Wednesday, August, 28th was the 56th anniversary of the 1963 “March on Washington”, which advocated for jobs and freedom, and was where Dr. Martin Luther King Jr. Gave his “I have a dream” speech.
People at the MLK Plaza in State College say Wednesday night was about more than just an anniversary.
“Dr. King actually came here to State College, that’s one of the things that not every town gets a chance to say, he spoke at Rec Hall to a crowd that was so large that people were spilling over,” AnneMarie Mingo, Assistant professor of African American Studies at Penn State, said.
Dr. King’s speech to 8,000 at Penn State in January 1968 is captured in pictures in a mural at the MLK Plaza in downtown State College.
The site where, on Wednesday night, locals honored Dr. King and the message he gave in 1963 during the “March on Washington” in his “I have a dream” speech.
“So much of what he talked about are still prominent issues today, when you talk about labor, when you talk about class, when you talk about white liberalism,” Nyla Holland, Executive Director for the Dr. Martin Luther King Jr. Commemoration Committee at Penn State, said.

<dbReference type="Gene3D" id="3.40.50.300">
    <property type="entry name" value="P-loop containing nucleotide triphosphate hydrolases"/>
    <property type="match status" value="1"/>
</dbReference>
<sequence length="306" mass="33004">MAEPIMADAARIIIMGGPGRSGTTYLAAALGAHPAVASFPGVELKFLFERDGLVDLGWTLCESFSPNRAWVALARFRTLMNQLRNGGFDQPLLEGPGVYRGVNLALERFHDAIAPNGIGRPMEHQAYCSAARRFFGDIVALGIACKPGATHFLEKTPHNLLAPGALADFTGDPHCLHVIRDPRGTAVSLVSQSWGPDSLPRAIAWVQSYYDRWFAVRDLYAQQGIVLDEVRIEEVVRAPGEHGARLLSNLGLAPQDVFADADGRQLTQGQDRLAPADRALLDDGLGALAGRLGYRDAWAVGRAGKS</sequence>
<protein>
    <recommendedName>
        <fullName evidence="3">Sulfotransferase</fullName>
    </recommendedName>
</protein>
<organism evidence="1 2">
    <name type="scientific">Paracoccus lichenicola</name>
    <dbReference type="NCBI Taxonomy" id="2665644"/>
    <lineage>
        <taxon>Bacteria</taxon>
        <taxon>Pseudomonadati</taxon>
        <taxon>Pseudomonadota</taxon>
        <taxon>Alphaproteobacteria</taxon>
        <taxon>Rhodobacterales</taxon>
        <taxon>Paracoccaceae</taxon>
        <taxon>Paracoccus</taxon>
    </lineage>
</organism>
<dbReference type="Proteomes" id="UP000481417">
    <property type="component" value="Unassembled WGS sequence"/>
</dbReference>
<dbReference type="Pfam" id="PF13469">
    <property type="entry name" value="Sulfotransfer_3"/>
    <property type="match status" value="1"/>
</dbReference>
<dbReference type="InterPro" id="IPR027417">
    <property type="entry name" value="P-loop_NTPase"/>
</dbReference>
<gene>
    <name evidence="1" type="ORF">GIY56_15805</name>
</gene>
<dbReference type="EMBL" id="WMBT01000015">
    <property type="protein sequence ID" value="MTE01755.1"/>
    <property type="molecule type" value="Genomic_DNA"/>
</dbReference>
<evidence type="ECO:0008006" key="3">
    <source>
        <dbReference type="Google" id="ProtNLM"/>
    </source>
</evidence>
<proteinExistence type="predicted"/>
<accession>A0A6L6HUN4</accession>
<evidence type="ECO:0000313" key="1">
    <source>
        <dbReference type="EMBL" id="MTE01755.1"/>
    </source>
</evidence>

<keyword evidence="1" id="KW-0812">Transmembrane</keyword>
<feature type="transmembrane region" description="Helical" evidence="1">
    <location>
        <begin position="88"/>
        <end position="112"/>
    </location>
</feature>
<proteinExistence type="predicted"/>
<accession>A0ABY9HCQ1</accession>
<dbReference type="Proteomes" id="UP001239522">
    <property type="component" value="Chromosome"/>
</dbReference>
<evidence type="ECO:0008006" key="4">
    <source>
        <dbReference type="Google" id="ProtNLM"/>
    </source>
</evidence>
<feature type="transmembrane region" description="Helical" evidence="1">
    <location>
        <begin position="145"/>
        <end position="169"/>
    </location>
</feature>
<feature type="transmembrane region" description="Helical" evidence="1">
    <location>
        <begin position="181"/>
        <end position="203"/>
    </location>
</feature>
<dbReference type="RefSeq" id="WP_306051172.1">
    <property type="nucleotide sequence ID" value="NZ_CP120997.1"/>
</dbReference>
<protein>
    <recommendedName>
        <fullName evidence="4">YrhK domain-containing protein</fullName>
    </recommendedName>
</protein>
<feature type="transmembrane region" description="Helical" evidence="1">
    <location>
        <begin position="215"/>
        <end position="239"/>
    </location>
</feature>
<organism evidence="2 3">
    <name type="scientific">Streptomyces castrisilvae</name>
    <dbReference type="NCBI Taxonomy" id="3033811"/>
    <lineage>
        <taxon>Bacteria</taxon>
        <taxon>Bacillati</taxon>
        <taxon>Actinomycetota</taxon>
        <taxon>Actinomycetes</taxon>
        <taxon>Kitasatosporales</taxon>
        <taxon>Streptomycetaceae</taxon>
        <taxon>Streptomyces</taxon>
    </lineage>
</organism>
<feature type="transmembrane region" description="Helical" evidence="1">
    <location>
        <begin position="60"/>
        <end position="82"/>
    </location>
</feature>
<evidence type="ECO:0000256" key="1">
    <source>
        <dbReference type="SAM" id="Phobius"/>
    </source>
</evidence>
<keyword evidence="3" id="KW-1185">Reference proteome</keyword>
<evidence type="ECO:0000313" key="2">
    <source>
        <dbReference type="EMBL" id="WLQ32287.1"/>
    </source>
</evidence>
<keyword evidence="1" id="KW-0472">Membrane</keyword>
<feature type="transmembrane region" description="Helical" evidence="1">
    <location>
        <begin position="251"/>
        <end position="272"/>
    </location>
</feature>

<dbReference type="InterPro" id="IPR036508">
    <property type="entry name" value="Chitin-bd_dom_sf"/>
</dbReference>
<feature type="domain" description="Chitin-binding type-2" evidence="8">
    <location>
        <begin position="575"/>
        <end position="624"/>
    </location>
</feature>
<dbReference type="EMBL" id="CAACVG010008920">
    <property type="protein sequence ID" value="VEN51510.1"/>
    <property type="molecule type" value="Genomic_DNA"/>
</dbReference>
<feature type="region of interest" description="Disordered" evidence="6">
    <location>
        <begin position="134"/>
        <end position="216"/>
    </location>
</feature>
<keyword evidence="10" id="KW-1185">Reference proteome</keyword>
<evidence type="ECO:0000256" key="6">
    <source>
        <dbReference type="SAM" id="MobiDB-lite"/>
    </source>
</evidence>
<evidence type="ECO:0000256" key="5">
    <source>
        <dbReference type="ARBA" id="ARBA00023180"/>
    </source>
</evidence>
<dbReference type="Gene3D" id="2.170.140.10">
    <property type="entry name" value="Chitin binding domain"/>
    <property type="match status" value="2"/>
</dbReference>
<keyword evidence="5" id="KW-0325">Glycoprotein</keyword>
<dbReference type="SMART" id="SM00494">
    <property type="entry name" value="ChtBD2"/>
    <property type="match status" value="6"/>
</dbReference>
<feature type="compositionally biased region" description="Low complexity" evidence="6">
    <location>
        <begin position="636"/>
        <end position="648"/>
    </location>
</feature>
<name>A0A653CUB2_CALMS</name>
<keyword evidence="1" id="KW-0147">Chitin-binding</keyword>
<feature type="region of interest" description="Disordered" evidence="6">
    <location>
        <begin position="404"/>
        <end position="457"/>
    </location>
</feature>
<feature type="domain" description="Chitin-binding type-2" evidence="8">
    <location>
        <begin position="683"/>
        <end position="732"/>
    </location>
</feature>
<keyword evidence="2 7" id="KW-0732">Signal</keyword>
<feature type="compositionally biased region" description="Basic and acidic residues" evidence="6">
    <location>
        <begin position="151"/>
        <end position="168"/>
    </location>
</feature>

Holland says the death of Osaze Osagie, the black autistic man shot and killed by State College police during a mental health call in March, was devastating. This is all apart of the conversation Reverend King was having in the 1960s Holland said.
“It was interesting to sit in on meetings where our perspectives were completely different, where the police department kind of thought that there weren’t really any issues when black students here have a completely different story,” Holland, said.
The Martin LuthermKing Jr. Commemoration Committee at Penn State is going to Washington D.C. this weekend to plan other upcoming social justice events both on campus and in the borough.